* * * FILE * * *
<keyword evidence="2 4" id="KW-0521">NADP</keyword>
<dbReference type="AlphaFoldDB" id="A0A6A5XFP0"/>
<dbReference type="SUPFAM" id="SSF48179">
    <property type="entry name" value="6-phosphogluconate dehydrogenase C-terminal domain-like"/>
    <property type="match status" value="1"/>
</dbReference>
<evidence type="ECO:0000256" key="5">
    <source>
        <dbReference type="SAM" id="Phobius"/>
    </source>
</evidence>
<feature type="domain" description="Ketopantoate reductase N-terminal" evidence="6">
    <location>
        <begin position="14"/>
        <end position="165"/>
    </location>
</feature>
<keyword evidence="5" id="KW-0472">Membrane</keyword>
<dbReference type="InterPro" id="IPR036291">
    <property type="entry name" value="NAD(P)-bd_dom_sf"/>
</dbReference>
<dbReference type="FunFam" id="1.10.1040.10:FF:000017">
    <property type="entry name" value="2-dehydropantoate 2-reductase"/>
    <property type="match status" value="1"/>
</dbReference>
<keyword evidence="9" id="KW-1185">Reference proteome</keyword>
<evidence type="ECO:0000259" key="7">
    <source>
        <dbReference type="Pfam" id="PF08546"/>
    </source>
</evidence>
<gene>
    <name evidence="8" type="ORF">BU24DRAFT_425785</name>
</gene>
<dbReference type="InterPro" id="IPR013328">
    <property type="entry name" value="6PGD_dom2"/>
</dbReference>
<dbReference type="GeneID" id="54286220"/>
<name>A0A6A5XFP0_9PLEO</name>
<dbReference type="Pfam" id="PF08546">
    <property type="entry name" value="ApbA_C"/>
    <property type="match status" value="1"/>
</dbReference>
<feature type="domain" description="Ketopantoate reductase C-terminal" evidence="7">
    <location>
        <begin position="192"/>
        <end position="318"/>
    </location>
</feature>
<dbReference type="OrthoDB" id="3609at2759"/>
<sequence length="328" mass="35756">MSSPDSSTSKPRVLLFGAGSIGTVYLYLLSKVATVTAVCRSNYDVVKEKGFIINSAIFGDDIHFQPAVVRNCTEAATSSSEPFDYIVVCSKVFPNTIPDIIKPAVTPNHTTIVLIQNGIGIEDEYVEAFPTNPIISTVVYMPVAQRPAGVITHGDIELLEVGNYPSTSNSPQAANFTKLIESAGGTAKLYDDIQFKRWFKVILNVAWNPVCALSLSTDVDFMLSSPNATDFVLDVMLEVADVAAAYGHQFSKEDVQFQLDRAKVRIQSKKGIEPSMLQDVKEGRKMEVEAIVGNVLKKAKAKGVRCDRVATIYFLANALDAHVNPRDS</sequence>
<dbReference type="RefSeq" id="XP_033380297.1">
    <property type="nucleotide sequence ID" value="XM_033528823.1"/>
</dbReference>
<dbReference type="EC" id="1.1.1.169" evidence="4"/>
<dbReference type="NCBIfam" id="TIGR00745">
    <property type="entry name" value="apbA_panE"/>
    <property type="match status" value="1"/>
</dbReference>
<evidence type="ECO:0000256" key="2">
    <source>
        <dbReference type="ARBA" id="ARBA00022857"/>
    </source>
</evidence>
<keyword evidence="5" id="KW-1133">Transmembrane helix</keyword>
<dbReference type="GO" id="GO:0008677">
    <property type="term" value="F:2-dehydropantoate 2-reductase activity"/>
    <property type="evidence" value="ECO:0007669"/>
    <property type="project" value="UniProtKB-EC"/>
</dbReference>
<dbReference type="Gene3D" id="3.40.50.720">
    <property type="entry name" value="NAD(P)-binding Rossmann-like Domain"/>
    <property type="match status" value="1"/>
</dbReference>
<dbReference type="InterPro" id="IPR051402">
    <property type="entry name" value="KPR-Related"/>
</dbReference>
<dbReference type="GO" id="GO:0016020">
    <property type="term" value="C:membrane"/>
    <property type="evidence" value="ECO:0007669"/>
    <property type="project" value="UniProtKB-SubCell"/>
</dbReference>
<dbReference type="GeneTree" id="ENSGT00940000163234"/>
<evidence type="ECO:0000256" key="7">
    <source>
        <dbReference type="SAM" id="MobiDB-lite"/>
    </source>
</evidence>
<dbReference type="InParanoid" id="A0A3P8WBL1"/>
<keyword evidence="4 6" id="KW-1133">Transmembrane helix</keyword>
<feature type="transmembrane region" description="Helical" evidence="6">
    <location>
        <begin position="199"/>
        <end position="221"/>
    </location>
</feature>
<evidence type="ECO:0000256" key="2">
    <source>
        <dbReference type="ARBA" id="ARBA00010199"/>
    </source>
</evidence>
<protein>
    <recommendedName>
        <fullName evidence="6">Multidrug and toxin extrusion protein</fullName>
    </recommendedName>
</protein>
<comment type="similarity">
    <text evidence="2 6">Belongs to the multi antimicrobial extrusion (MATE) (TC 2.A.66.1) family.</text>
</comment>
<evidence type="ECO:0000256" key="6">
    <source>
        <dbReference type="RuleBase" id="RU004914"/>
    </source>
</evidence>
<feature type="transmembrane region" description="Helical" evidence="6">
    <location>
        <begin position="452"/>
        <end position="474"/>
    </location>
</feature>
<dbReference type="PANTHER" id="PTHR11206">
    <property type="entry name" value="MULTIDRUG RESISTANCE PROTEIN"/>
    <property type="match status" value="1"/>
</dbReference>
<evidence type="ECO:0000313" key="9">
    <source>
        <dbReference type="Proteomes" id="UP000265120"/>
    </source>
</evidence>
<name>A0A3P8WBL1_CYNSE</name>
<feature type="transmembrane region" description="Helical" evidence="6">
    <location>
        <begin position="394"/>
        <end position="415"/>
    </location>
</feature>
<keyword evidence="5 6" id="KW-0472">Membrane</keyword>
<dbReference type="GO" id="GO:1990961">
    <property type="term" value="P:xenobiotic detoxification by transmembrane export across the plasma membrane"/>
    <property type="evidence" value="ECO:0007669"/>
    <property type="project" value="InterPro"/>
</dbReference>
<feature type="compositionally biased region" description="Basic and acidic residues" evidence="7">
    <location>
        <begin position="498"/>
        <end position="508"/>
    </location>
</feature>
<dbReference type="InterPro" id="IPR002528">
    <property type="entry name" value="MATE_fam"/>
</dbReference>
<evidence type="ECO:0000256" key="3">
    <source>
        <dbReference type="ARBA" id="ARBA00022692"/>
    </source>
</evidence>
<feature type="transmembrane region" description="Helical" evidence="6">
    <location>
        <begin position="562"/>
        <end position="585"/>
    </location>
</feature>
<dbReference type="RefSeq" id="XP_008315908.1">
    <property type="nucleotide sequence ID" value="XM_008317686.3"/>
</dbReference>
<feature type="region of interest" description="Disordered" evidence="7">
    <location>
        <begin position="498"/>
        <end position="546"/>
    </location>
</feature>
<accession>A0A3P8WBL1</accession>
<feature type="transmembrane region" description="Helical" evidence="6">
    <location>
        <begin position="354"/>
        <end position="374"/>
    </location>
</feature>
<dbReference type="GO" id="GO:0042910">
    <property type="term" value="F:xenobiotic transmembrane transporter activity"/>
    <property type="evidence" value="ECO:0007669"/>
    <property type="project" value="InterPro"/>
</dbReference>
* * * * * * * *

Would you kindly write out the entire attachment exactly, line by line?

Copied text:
<keyword evidence="2 4" id="KW-0521">NADP</keyword>
<dbReference type="AlphaFoldDB" id="A0A6A5XFP0"/>
<dbReference type="SUPFAM" id="SSF48179">
    <property type="entry name" value="6-phosphogluconate dehydrogenase C-terminal domain-like"/>
    <property type="match status" value="1"/>
</dbReference>
<evidence type="ECO:0000256" key="5">
    <source>
        <dbReference type="SAM" id="Phobius"/>
    </source>
</evidence>
<feature type="domain" description="Ketopantoate reductase N-terminal" evidence="6">
    <location>
        <begin position="14"/>
        <end position="165"/>
    </location>
</feature>
<keyword evidence="5" id="KW-0472">Membrane</keyword>
<dbReference type="InterPro" id="IPR036291">
    <property type="entry name" value="NAD(P)-bd_dom_sf"/>
</dbReference>
<dbReference type="FunFam" id="1.10.1040.10:FF:000017">
    <property type="entry name" value="2-dehydropantoate 2-reductase"/>
    <property type="match status" value="1"/>
</dbReference>
<keyword evidence="9" id="KW-1185">Reference proteome</keyword>
<evidence type="ECO:0000259" key="7">
    <source>
        <dbReference type="Pfam" id="PF08546"/>
    </source>
</evidence>
<gene>
    <name evidence="8" type="ORF">BU24DRAFT_425785</name>
</gene>
<dbReference type="InterPro" id="IPR013328">
    <property type="entry name" value="6PGD_dom2"/>
</dbReference>
<dbReference type="GeneID" id="54286220"/>
<name>A0A6A5XFP0_9PLEO</name>
<dbReference type="Pfam" id="PF08546">
    <property type="entry name" value="ApbA_C"/>
    <property type="match status" value="1"/>
</dbReference>
<feature type="domain" description="Ketopantoate reductase C-terminal" evidence="7">
    <location>
        <begin position="192"/>
        <end position="318"/>
    </location>
</feature>
<dbReference type="OrthoDB" id="3609at2759"/>
<sequence length="328" mass="35756">MSSPDSSTSKPRVLLFGAGSIGTVYLYLLSKVATVTAVCRSNYDVVKEKGFIINSAIFGDDIHFQPAVVRNCTEAATSSSEPFDYIVVCSKVFPNTIPDIIKPAVTPNHTTIVLIQNGIGIEDEYVEAFPTNPIISTVVYMPVAQRPAGVITHGDIELLEVGNYPSTSNSPQAANFTKLIESAGGTAKLYDDIQFKRWFKVILNVAWNPVCALSLSTDVDFMLSSPNATDFVLDVMLEVADVAAAYGHQFSKEDVQFQLDRAKVRIQSKKGIEPSMLQDVKEGRKMEVEAIVGNVLKKAKAKGVRCDRVATIYFLANALDAHVNPRDS</sequence>
<dbReference type="RefSeq" id="XP_033380297.1">
    <property type="nucleotide sequence ID" value="XM_033528823.1"/>
</dbReference>
<dbReference type="EC" id="1.1.1.169" evidence="4"/>
<dbReference type="NCBIfam" id="TIGR00745">
    <property type="entry name" value="apbA_panE"/>
    <property type="match status" value="1"/>
</dbReference>
<evidence type="ECO:0000256" key="2">
    <source>
        <dbReference type="ARBA" id="ARBA00022857"/>
    </source>
</evidence>
<keyword evidence="5" id="KW-1133">Transmembrane helix</keyword>
<dbReference type="GO" id="GO:0008677">
    <property type="term" value="F:2-dehydropantoate 2-reductase activity"/>
    <property type="evidence" value="ECO:0007669"/>
    <property type="project" value="UniProtKB-EC"/>
</dbReference>
<dbReference type="Gene3D" id="3.40.50.720">
    <property type="entry name" value="NAD(P)-binding Rossmann-like Domain"/>
    <property type="match status" value="1"/>
</dbReference>
<dbReference type="InterPro" id="IPR051402">
    <property type="entry name" value="KPR-Related"/>
</dbReference>
<dbReference type="GO" id="GO:0016020">
    <property type="term" value="C:membrane"/>
    <property type="evidence" value="ECO:0007669"/>
    <property type="project" value="UniProtKB-SubCell"/>
</dbReference>
<dbReference type="GeneTree" id="ENSGT00940000163234"/>
<evidence type="ECO:0000256" key="7">
    <source>
        <dbReference type="SAM" id="MobiDB-lite"/>
    </source>
</evidence>
<dbReference type="InParanoid" id="A0A3P8WBL1"/>
<keyword evidence="4 6" id="KW-1133">Transmembrane helix</keyword>
<feature type="transmembrane region" description="Helical" evidence="6">
    <location>
        <begin position="199"/>
        <end position="221"/>
    </location>
</feature>
<evidence type="ECO:0000256" key="2">
    <source>
        <dbReference type="ARBA" id="ARBA00010199"/>
    </source>
</evidence>
<protein>
    <recommendedName>
        <fullName evidence="6">Multidrug and toxin extrusion protein</fullName>
    </recommendedName>
</protein>
<comment type="similarity">
    <text evidence="2 6">Belongs to the multi antimicrobial extrusion (MATE) (TC 2.A.66.1) family.</text>
</comment>
<evidence type="ECO:0000256" key="6">
    <source>
        <dbReference type="RuleBase" id="RU004914"/>
    </source>
</evidence>
<feature type="transmembrane region" description="Helical" evidence="6">
    <location>
        <begin position="452"/>
        <end position="474"/>
    </location>
</feature>
<dbReference type="PANTHER" id="PTHR11206">
    <property type="entry name" value="MULTIDRUG RESISTANCE PROTEIN"/>
    <property type="match status" value="1"/>
</dbReference>
<evidence type="ECO:0000313" key="9">
    <source>
        <dbReference type="Proteomes" id="UP000265120"/>
    </source>
</evidence>
<name>A0A3P8WBL1_CYNSE</name>
<feature type="transmembrane region" description="Helical" evidence="6">
    <location>
        <begin position="394"/>
        <end position="415"/>
    </location>
</feature>
<keyword evidence="5 6" id="KW-0472">Membrane</keyword>
<dbReference type="GO" id="GO:1990961">
    <property type="term" value="P:xenobiotic detoxification by transmembrane export across the plasma membrane"/>
    <property type="evidence" value="ECO:0007669"/>
    <property type="project" value="InterPro"/>
</dbReference>
<feature type="compositionally biased region" description="Basic and acidic residues" evidence="7">
    <location>
        <begin position="498"/>
        <end position="508"/>
    </location>
</feature>
<dbReference type="InterPro" id="IPR002528">
    <property type="entry name" value="MATE_fam"/>
</dbReference>
<evidence type="ECO:0000256" key="3">
    <source>
        <dbReference type="ARBA" id="ARBA00022692"/>
    </source>
</evidence>
<feature type="transmembrane region" description="Helical" evidence="6">
    <location>
        <begin position="562"/>
        <end position="585"/>
    </location>
</feature>
<dbReference type="RefSeq" id="XP_008315908.1">
    <property type="nucleotide sequence ID" value="XM_008317686.3"/>
</dbReference>
<feature type="region of interest" description="Disordered" evidence="7">
    <location>
        <begin position="498"/>
        <end position="546"/>
    </location>
</feature>
<accession>A0A3P8WBL1</accession>
<feature type="transmembrane region" description="Helical" evidence="6">
    <location>
        <begin position="354"/>
        <end position="374"/>
    </location>
</feature>
<dbReference type="GO" id="GO:0042910">
    <property type="term" value="F:xenobiotic transmembrane transporter activity"/>
    <property type="evidence" value="ECO:0007669"/>
    <property type="project" value="InterPro"/>
</dbReference>